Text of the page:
However, with a silent insistence, more and more professional observers have followed Wright's example in recent weeks. It does not mean that Salah is equal to Messi, far from it, or that he has achieved, or even succeeds. It is only that, under certain light, in certain points, it is possible to glimpse in Salah a bit of the glow of Messi.
Even though the idea has gained credibility, it still seems fanciful. And yet, every three days or so, Salah does something to give weight to the idea. Normally, it's a goal, one of those hypnotizing dribbles that have long been Messi's hallmark. Against Rome, however, was something else, something more significant. Great players win games, not only, but through strength and personality. They bend and shape the contests at will. Nobody does better than Messi and Ronaldo. However, against his old friends in Rome, Salah was close.
It was not just that he scored twice, which put Liverpool on the road to a five-goal lead that, not long after he left the field, was reduced to a three-goal lead. Nor is it just that he scored two times so beautifully, with the kind of game we associate with Messi: a precision shot from the edge of the penalty area, going to Alisson, goalkeeper of Roma; a delicate chip – a reflection, really, there is no other word for that – after exchanging quick passes with Roberto Firmino.
It is not that, after halftime, he created two more: the first is a simple final for Sadio Mané, the second identical opportunity for Firmino, since Liverpool ran riot, and a victory, for a time, was transformed in a defeat.
It was, on the other hand, the way he stood on the occasion, the dominant figure on the field even when he was not close to the ball.
Jürgen Klopp's team had an excellent performance in those first 80 minutes, while Roma stumbled and collapsed: Jordan Henderson and Georginio Wijnaldum apparently omnipresent in midfield, fulfilling that old saying by Pep Guardiola "I receive the ball , I play the ball, I get the ball, I play the ball "; Firmino himself, scoring not only Liverpool's quarter but also the fifth, a simple header from a corner, buzzing around the scruffy defenders of Rome; Trent Alexander-Arnold and Andy Robertson, wrapping the Liverpool team in a pack of pure energy.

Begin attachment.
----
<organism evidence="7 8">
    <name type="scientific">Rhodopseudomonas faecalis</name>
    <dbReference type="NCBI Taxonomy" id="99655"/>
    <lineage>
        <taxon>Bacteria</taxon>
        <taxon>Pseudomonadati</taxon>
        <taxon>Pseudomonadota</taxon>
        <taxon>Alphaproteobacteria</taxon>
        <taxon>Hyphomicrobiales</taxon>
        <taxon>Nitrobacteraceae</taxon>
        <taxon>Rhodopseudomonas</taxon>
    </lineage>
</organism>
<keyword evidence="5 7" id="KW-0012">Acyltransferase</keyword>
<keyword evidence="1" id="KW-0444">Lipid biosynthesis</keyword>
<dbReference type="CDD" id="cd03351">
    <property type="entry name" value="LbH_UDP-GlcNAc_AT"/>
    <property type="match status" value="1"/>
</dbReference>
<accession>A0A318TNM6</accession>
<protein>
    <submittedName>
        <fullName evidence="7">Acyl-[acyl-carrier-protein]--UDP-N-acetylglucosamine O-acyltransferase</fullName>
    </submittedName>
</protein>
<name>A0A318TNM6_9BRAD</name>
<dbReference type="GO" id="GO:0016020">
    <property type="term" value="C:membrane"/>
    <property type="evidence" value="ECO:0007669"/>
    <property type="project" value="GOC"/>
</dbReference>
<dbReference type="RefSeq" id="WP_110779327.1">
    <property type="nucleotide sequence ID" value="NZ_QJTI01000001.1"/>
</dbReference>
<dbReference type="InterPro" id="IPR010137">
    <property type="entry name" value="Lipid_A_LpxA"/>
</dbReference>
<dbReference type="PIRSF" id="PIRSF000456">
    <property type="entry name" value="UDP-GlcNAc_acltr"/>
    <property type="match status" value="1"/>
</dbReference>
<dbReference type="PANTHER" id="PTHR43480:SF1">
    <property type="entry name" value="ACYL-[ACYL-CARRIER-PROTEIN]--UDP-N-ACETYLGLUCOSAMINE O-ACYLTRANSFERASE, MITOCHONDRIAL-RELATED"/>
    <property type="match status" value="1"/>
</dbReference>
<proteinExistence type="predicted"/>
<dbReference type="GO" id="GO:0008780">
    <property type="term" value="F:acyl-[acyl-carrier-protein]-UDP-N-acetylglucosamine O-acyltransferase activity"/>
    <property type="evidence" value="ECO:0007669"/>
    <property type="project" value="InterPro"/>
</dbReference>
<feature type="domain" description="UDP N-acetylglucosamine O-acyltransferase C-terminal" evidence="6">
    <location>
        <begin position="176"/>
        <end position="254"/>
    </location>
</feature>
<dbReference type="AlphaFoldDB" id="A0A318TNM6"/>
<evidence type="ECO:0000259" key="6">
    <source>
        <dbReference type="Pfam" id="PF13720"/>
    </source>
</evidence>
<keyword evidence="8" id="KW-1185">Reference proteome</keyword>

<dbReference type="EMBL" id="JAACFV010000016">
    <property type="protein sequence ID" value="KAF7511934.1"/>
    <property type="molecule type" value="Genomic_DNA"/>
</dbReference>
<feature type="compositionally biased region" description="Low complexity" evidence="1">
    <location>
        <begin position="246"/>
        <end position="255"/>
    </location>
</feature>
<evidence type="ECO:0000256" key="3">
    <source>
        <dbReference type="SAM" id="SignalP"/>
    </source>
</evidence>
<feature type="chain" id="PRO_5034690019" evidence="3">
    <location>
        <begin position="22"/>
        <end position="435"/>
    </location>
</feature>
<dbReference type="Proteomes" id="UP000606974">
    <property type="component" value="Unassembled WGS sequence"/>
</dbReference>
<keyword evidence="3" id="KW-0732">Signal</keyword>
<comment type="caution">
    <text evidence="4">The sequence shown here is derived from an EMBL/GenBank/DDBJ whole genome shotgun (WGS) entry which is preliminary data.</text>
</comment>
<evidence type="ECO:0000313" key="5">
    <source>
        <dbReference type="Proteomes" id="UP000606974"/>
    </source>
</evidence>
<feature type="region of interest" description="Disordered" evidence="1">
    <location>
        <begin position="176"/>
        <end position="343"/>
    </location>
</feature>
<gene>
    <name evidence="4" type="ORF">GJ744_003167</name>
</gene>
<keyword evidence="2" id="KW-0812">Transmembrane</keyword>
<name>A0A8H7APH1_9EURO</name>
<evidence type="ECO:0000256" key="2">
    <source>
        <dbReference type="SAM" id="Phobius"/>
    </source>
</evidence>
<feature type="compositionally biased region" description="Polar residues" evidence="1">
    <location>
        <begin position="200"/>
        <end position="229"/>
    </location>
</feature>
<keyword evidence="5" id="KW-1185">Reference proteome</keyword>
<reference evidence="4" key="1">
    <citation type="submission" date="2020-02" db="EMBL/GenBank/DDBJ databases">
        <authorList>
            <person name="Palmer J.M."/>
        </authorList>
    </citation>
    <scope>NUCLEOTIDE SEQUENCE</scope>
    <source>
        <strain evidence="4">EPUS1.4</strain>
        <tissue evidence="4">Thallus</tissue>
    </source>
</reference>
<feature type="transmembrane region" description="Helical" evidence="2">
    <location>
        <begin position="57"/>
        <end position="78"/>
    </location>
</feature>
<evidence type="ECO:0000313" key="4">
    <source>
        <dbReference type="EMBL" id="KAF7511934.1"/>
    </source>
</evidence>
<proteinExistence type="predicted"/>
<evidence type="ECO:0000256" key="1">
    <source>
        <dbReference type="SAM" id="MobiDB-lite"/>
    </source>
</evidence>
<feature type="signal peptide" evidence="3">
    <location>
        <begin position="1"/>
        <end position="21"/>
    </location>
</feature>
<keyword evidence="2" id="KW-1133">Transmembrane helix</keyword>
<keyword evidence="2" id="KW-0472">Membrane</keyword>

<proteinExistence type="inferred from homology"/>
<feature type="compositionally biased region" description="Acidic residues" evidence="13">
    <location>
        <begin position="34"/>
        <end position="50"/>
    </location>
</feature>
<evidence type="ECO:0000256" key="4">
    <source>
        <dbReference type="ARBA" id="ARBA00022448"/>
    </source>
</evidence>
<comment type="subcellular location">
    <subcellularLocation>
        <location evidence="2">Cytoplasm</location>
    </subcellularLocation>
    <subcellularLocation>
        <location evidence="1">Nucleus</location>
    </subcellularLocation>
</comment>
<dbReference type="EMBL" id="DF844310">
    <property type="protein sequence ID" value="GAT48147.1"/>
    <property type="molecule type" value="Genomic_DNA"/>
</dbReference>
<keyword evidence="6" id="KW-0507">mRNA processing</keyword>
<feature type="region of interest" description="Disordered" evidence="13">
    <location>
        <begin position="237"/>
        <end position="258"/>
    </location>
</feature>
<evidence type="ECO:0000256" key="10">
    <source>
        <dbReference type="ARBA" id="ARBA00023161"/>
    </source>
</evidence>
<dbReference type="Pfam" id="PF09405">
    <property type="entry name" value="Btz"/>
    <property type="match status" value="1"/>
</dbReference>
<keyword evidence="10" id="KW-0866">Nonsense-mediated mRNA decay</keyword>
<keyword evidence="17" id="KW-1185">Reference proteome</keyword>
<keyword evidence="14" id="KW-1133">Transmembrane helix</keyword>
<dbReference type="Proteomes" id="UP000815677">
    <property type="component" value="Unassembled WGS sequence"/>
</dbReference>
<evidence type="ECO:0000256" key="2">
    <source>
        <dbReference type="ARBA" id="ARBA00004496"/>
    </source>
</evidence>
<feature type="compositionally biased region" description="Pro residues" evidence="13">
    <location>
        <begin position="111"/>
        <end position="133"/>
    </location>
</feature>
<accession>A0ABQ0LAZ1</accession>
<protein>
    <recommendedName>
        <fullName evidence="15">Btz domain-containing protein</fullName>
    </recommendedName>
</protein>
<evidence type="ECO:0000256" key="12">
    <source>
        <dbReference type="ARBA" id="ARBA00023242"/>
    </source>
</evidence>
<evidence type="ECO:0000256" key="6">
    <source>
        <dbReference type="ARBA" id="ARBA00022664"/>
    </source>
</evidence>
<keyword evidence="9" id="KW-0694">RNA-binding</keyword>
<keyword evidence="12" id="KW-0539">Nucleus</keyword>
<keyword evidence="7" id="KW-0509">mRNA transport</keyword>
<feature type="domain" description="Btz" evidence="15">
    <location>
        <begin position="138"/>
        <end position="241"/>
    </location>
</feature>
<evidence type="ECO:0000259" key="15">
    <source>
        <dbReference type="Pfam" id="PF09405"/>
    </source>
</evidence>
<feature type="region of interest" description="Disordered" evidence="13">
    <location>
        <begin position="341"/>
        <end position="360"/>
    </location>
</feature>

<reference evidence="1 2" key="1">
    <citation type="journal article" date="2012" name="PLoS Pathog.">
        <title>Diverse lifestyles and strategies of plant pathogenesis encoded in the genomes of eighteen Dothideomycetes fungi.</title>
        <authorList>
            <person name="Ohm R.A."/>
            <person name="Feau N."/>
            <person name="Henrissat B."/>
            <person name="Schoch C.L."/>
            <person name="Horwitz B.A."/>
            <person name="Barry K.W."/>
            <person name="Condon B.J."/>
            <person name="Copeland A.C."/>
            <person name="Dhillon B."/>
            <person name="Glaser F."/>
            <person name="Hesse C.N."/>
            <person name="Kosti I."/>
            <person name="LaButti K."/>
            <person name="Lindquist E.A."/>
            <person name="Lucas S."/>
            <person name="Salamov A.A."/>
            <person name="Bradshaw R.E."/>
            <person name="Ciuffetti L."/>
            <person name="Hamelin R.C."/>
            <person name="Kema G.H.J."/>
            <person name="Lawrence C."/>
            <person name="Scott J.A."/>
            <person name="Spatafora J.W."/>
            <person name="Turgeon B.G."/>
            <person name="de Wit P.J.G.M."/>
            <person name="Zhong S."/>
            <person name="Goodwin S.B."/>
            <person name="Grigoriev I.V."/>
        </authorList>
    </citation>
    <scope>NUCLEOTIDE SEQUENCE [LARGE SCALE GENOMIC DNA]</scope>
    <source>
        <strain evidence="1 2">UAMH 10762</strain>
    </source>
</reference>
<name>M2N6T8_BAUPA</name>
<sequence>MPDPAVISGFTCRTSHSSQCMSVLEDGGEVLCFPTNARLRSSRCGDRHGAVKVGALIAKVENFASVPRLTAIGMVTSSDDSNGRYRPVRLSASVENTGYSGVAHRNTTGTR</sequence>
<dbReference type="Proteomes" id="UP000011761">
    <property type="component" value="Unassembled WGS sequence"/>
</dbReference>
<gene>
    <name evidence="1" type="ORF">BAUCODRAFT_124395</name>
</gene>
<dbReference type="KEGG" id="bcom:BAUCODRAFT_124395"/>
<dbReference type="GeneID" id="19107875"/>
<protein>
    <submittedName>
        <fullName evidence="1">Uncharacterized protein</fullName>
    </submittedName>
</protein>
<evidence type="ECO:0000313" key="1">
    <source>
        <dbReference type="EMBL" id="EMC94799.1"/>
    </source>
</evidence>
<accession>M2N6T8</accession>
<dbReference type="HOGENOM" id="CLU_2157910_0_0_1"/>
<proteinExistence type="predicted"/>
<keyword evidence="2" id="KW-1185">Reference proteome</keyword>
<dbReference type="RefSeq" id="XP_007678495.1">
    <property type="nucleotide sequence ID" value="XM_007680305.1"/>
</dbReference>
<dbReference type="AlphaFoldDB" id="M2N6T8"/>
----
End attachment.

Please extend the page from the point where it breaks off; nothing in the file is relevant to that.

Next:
But Salah stood out however, a magnet not only for the ball but also for the eye, impossible to ignore, a danger even when He stood still, sticking his hands in his long-sleeved sweater in the dirty night class that the northwest of England considers his specialty. He did what Messi and Ronaldo have always done: he made this his game, his semifinal of the Champions League. He, more than anyone else, put Liverpool on the road to their eighth European Cup final in Kiev on May 26. In the most exalted scenario, under the brightest lights, it shone.
Rome could not rest while he was there, this player would recognize him but it was still a mystery. He was admired in Italy, during his two seasons there; the club separated from him only reluctantly. James Pallotta, the owner of Rome, has said he had "no other option" than to sell it. Monchi, sports director of Rome, made it clear that the agreement had been agreed before taking office.
Even so: they knew it was fast and they knew he was creative and they knew it could be more. But this is much more, a forward of such lethality – and here is that comparison again – noting the type of index that many had assumed was exclusively for Messi and Ronaldo. Able to score 43 goals in 47 games? It is not surprising that all that previous warning did not count at all. This is not the Salah that Rome remembers. This Salah is something more, something more.
That does not mean that Rome has no hope for the return game, in the Italian capital next Wednesday. "Anyone who does not believe in the return could stay at home, as fans or players," Roma coach Eusebio Di Francesco said after the game.
There are reasons to believe. Liverpool, 5-0 at the 80 minute mark, was over; Five minutes later, he had conceded two goals – through an effort by Edin Dzeko and a penalty kick, awarded by James Milner and converted by Diego Perotti- and Anfield, previously almost delirious, seemed anxious, restless. Liverpool could, perhaps should, have scored more than five, a waste that can be disturbing.
And Rome, of course, has done this before. In the quarterfinals, he recovered from a 4-1 down after the first leg to beat Barcelona, 3-0, and advance against a howling Stadio Olimpico. Messi himself was not enough to save a team that even Klopp happily admits is the superior of Liverpool.
Klopp does not have Messi next week. He only has Salah; he only has the imitation. If Rome can stop it, there is a possibility. That, however, is quite big yes.
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